ONE EASTSIDE: Plans approved for the second time
Plans for what will become the second tallest building in Birmingham have once again been approved by the council.
Members of the council’s planning committee today gave the go-ahead for the 51-storey One Eastside project at the corner of James Watt Queensway and Jennens Road.
The plans were originally approved back in April 2020, but in December it was ruled that the project would have to go back before the planning committee after it emerged an objection by the Victorian Society was not included in a report to councillors.
However the proposals, which include 667 apartments to rent, residential gardens and courtyards, a gym, cinema and sky lounge, have now been approved.
Speaking at the meeting a spokesperson for LaSalle Investment Management, which owns the Allegro apartment building at Exchange Square directly opposite the One Eastside site, had claimed that key information had been left out of the report to councillors, adding that the proposal would ‘significantly harm heritage assets’, and pointed to the representations of the Victorian Society.
The Victorian Society had written to the council objecting to the proposals on the basis that the site is close to a number of heritage assets from their period of interest, including notably the Grade I listed Curzon Street Station and the Grade I listed Victoria Law Courts.
But the views of Historic England, who said that the harm would be ‘less than substantial’, appeared to be the most influential in making up the councillors’ minds.
“I don’t think there’s any dispute in the fact that this building will cause harm, and that’s not entirely surprising given it’s going to be 51 storeys,” said Cllr Gareth Moore (Erdington, Cons).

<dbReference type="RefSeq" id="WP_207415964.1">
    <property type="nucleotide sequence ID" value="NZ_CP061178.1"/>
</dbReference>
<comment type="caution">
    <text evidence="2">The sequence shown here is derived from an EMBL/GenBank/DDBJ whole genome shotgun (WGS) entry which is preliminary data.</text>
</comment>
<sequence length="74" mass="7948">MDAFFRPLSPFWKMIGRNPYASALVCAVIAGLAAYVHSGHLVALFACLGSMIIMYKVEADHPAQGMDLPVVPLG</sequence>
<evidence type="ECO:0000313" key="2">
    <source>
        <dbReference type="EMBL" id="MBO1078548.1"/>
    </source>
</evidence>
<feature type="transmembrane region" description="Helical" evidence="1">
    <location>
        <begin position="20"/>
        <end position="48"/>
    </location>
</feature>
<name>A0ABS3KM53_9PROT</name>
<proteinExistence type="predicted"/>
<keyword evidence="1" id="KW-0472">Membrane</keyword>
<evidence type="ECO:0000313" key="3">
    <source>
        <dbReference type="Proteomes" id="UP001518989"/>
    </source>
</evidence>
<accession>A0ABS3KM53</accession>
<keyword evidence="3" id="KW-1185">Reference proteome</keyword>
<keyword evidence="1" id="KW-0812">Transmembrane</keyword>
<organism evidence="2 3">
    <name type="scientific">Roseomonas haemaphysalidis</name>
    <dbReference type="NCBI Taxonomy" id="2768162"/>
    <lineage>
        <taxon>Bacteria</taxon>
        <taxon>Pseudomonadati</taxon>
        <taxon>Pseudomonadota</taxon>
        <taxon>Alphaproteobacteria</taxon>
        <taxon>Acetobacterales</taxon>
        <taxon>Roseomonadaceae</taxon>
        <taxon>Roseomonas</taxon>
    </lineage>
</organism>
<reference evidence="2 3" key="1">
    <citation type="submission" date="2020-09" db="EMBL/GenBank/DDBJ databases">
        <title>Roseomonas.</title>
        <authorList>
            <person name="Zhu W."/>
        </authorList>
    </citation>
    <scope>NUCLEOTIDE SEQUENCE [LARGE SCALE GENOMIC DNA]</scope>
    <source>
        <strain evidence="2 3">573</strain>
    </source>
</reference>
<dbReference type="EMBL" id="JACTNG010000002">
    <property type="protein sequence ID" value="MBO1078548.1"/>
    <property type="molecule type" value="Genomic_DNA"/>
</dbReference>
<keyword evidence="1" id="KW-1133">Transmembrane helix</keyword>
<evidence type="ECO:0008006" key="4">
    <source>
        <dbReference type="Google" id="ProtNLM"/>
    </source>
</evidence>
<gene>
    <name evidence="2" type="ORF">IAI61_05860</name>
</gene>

“It’s a considerable size, for a while it will be the tallest building in Birmingham, so I think we have to be clear that there is going to be harm caused – it’s about weighing up what level of harm is caused, and I attach great weight to the representations from historic England.
“In particular, they take the view that the harm will be ‘less than substantial’.
“I think we also have to bear in mind that a number of these listed buildings have tall buildings already surrounding them – OK they may not be on the scale of what’s proposed but certainly you’ve got the McLaren building nearby, you’ve got exchange square itself, and you’ve got taller buildings to the north. So I think it is the balance that has to be taken, and I’m very much swayed by the views of Historic England on this and I think the public benefits outweigh the harm that had been caused.
“So, this committee has previously approved that application, and considering all the information put before us, for me, I’m still of the view that this application is acceptable in planning terms, and therefore I will be supporting it today.”
Words: Tom Dare, Local Democracy Reporter
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